The basics of the test rig is a piece of Vero-Board easily obtainable from electronics suppliers such as Maplin, RS Components, etc along with the other parts required.

Onto this board is fixed a motor gearbox unit to load the decoder and allow programming as well as indicate direction, a socket to easily connect the decoder to the rig, quantity 4 x LEDs (5mm diameter) of various colours, quantity 4 x 1K resistors and 3 x 2-pin cable connectors I already had.

You will also need a few short lengths of equipment wire to act as board links.

This is the circuit diagram:


This the Vero-board - note where the tracks have to be cut. The diagram shows the board from the component side, so you have to take care cutting the copper traces in the correct place on the other side:

After cutting the copper traces, solder the 2 pin cable connectors and the 8-pin decoder socket to the board as shown, with the Pin-1 (orange) to top left corner and then solder on the four LEDs and their respective 1K resistors. Label the LEDs as to their purpose if thought necessary.

I used single colour white and red LEDs to simulate the locomotives front and rear directional lighting respectively (under control of decoder Function-0, switched by decoder white and yellow wires). Note there is no white wire on the vero-board as this is a direct copper trace from the decoder socket to the resistor. You could use bi-colour white/red LEDs to fully simulate directional lighting if you can find common anode type required for DCC use, but this will require modification of the board to suit.

A green LED simulates decoder Function-1 (switched by the decoder green wire) and a yellow/amber LED is used to simulate decoder Function-2, but you could use say a blue one (switched by decoder purple wire).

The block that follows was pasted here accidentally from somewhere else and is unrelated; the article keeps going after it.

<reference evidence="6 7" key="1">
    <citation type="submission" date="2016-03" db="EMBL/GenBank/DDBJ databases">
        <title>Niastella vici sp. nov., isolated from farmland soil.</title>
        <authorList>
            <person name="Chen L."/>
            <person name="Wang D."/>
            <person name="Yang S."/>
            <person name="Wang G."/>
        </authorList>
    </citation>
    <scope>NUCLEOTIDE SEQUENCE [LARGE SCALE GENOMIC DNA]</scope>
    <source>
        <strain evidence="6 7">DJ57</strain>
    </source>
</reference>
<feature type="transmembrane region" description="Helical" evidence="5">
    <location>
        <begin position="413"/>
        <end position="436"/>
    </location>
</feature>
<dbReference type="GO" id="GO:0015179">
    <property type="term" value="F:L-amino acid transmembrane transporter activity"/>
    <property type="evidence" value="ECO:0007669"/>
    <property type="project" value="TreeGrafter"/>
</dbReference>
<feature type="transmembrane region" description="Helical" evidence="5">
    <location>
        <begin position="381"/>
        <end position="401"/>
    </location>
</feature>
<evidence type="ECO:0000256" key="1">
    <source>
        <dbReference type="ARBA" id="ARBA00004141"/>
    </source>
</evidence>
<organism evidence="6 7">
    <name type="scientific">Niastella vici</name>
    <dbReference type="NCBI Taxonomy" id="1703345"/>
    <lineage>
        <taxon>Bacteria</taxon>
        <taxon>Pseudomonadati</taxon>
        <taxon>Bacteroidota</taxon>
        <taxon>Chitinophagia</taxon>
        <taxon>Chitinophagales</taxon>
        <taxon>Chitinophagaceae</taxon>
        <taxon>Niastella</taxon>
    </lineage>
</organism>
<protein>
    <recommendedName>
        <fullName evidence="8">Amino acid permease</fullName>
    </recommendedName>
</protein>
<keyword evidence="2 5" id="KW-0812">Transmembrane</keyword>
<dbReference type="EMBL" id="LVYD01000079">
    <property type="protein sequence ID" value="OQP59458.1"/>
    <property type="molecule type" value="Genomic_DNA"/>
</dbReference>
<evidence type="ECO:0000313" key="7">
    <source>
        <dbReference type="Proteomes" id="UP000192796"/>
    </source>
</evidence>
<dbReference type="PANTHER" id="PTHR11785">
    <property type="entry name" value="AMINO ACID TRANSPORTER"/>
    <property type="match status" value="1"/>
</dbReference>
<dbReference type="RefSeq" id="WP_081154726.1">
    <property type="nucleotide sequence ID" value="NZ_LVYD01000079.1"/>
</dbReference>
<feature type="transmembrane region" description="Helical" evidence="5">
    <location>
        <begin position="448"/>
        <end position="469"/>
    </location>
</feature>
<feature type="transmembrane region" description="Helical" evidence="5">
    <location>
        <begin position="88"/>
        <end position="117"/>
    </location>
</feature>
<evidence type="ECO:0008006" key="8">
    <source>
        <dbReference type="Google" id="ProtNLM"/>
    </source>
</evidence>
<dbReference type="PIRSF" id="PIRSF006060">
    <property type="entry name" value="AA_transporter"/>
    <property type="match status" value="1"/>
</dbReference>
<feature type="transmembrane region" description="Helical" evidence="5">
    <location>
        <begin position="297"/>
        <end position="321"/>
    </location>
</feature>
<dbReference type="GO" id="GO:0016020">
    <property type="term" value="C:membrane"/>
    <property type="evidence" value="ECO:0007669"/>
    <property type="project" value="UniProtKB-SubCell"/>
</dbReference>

The decoder blue wire (+ve) is fed in common to the anode side of the LEDs. There is a connector on the board to allow the free purple wire of a decoder to be easily attached for testing as this does not go through the standard 8-pin plug.

Connect the motor gearbox unit to the board using the connector. This allows you to easily disconnect the motor gearbox and connect any other decoder controlled device you want to test for your layout, such as a signal, light, windmill, or fairground ride, etc.

Solder on all the link wires and connect a pair of fly-leads that will be used to attach the test rig to your DCC controller track power terminals. Mine has croc-clips on the ends to attach to a rolling road track, but you can have any termination ends that suit your controller.

Initial Setup:

Install a known good decoder to the 8-pin socket and connect the test rig to your DCC controller PROG terminals.

Using your DCC controller initialise the decoder to its basic default settings by writing value 8 to CV8 (Hornby and some other decoders). This will set such things as speed steps, lighting functionality and motor direction to default normal.

Now switch the test rig to the TRACK terminals of your decoder and then run the loco in a forward direction. Mark the motor gearbox unit FWDs to accord with this direction. My gearbox output shaft has an old model car wheel mounted to it marked to more easily show movement.

Check by selecting F0, F1 and F2 in turn that the LEDs light up in the correct sequence and logic. I.e. white LED lights up when F0 is selected and locomotive is  going forwards, red LED lights up when reverse is selected. Green lights up when F1 is selected and yellow lights up when F2 is selected.

The test rig is now normalised and when you plug in a new decoder or one you want to test you know that the direction of the motor and the logic of the LEDs is correct and you can therefore easily check the new decoder. At the same time you can give it its new address and check such things as sound functions work correctly.

© Rob’s Rails 2015

ROB’S RAILS            

Article 4 - Make a DCC Decoder Test Rig                      

This article details how to make a test rig so that you can carry out pre-install checks and programming on your 8-pin DCC decoders.

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